by Victor Wanchena

There are few things that get myself and the rest of the staff here as excited as a good angry letter. You might think that a shiny new demo bike or riding assignment would get the creative pens going. But the fact is, nothing gets us in the mood to write like a good angry letter.

They come in many flavors. There is the Uni-Bomber-like manifestos, complete with suspicious markings and lack of a return address. We make the interns open these.They typically are incensed by something we’ve said and need to set the record straight. Then there’s the ransom note style; complete with demands for us to do certain things or else they’ll stop picking up a copy of our FREE newspaper. Some are emailed from people who sign with nicknames like “Digger” or “Weed. Some are well reasoned and make a valid point. Others baffle us with undecipherable logic or better yet, name-calling.

So why do we like these letters so much? You might think that since many moto-journalists are thin skin types that cry foul when you challenge anything they write that we would bury these attacks on our publication and speak of them no more. But the fact is when someone finds something in MMM that upsets them to the point that they feel the need to express it in written form, it means they actually read and pondered what we put out. It’s a high compliment that a person was moved enough by our words to express their anger in written form. This courage is amplified when you consider that we will undoubtedly tear apart every aspect of the letter in our rebuttal.

One of my favorites falls into the Uni-Bomber category. It arrived in a simple manilla envelope bearing no return address. The postmark showed Minneapolis, but that was the only clue to it’s origin. After the intern had verified it contained no Anthrax spores, we read the contents. It was a short letter, for a manifesto, odd in that the writer combined both praise for MMM and then inferred that a couple of staffers were gay. This melding of a compliment and homophobia has since to be duplicated. It was signed in a scribbled signature. As best as we could discern, the writer went under the moniker of Wanny Hank.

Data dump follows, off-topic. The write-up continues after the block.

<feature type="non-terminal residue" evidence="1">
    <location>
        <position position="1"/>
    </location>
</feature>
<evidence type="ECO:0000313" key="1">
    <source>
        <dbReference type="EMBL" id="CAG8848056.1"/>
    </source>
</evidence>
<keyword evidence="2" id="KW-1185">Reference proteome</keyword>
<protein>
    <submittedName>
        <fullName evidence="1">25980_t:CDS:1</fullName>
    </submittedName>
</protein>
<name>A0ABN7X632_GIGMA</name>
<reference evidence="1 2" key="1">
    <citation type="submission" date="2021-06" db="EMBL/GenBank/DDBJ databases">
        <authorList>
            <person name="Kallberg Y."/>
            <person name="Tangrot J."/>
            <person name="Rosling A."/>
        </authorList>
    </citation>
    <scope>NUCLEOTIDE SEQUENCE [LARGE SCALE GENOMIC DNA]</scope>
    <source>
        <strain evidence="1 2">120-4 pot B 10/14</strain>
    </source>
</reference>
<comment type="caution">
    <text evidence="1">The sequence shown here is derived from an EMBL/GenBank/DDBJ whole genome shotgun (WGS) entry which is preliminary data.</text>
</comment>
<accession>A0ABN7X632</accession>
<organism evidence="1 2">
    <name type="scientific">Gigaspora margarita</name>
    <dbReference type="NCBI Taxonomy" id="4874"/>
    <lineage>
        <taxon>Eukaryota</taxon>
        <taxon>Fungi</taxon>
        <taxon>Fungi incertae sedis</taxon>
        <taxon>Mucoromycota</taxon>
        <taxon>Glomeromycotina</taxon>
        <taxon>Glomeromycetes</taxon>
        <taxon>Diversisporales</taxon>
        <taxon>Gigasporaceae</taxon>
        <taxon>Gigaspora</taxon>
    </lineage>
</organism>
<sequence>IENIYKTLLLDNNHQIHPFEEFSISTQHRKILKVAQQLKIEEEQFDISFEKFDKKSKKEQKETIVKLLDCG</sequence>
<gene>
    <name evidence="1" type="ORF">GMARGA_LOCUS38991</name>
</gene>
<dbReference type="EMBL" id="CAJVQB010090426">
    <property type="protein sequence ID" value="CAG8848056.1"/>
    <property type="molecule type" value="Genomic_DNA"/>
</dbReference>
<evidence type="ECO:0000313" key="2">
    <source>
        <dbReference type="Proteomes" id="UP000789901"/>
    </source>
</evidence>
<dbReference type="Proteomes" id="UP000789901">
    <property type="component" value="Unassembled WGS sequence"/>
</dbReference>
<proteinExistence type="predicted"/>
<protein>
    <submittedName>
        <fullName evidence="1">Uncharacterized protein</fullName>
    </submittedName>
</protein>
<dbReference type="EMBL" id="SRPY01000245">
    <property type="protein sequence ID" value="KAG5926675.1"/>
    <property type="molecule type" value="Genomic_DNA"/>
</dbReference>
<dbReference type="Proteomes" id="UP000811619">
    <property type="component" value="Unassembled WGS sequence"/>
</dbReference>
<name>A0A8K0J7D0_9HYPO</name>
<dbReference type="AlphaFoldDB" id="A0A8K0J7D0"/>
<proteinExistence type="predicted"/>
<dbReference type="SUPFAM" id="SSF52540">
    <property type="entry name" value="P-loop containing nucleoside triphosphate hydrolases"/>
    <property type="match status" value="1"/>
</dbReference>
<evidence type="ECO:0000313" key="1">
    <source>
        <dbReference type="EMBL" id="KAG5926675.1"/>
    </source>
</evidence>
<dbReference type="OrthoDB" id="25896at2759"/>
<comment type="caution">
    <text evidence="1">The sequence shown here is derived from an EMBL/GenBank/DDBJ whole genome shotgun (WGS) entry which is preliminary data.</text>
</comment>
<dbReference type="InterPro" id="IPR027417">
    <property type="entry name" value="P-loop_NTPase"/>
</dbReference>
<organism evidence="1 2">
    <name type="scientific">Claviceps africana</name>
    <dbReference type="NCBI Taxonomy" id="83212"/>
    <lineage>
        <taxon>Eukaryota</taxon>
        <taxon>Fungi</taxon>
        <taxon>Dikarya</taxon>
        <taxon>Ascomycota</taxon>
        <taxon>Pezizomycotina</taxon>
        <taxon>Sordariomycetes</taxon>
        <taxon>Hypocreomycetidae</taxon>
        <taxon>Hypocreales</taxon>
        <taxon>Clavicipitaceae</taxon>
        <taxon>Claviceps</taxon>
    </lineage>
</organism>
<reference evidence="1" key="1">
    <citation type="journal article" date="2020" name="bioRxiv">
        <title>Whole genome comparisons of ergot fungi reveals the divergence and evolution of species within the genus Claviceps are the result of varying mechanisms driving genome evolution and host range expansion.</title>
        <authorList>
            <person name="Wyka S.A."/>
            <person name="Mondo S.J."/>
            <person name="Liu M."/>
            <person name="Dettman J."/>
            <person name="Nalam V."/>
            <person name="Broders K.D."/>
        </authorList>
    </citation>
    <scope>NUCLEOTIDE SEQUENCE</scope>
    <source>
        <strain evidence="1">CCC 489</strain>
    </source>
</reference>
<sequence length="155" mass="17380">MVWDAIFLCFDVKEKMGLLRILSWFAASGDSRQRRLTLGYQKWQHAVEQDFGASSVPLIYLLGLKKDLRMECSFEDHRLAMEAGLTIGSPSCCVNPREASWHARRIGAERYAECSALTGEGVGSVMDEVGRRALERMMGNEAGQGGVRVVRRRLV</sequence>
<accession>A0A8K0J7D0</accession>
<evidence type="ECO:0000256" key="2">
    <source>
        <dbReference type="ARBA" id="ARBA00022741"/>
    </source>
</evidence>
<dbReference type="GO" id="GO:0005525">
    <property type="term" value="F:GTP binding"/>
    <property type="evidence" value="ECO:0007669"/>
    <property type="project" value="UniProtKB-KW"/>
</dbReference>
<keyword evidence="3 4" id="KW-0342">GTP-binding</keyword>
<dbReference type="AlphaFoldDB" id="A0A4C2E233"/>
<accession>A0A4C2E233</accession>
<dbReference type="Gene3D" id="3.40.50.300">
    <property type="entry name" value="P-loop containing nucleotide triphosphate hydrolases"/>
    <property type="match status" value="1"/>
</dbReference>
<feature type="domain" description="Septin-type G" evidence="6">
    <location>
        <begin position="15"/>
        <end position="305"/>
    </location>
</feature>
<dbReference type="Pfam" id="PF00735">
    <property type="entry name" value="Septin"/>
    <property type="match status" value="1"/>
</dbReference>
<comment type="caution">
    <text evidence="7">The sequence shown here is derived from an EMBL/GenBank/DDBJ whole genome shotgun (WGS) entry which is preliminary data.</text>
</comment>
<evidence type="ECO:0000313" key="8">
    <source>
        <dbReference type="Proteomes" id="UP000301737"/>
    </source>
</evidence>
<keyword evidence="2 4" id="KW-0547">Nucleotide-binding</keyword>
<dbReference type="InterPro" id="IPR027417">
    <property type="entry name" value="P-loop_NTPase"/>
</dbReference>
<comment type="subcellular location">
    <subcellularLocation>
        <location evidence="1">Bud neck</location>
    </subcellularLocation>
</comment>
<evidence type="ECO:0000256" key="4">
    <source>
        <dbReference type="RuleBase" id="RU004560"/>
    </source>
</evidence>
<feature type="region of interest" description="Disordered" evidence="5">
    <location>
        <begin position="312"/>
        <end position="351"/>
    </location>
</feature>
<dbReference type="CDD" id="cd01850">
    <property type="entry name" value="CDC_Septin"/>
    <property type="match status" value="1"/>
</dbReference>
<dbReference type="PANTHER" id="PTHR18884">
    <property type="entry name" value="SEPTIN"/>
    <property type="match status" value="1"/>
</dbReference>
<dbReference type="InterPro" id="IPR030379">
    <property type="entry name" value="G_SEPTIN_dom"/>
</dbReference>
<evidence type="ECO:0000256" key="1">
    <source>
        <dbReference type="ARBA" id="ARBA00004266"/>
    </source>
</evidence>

Another great was a fellow that boasted of how he had ridden a couple of different brands of motorcycles, but now had seen the light. He had forsaken all reason and purchased a Boss Hoss. Not only did he see this as a path to enlightenment, but he also derided us for not being manly enough to ride a “real bike”. Signed, simply, “Boss Hoss Man”.

Then there was the fellow that wrote in to point out a couple of technical inaccuracies in a bike review. Normally we would thank a reader for catching our mistake. But in this case, the writer was referring to a story written seven years prior. Due to this time lag, we taunted this bolt-spotter by planting two inaccuracies into the issue along with our response. His charge was to find them before the year 2010. We are still waiting.

So write away. Your anger brings us great joy and we thank you for sharing it.


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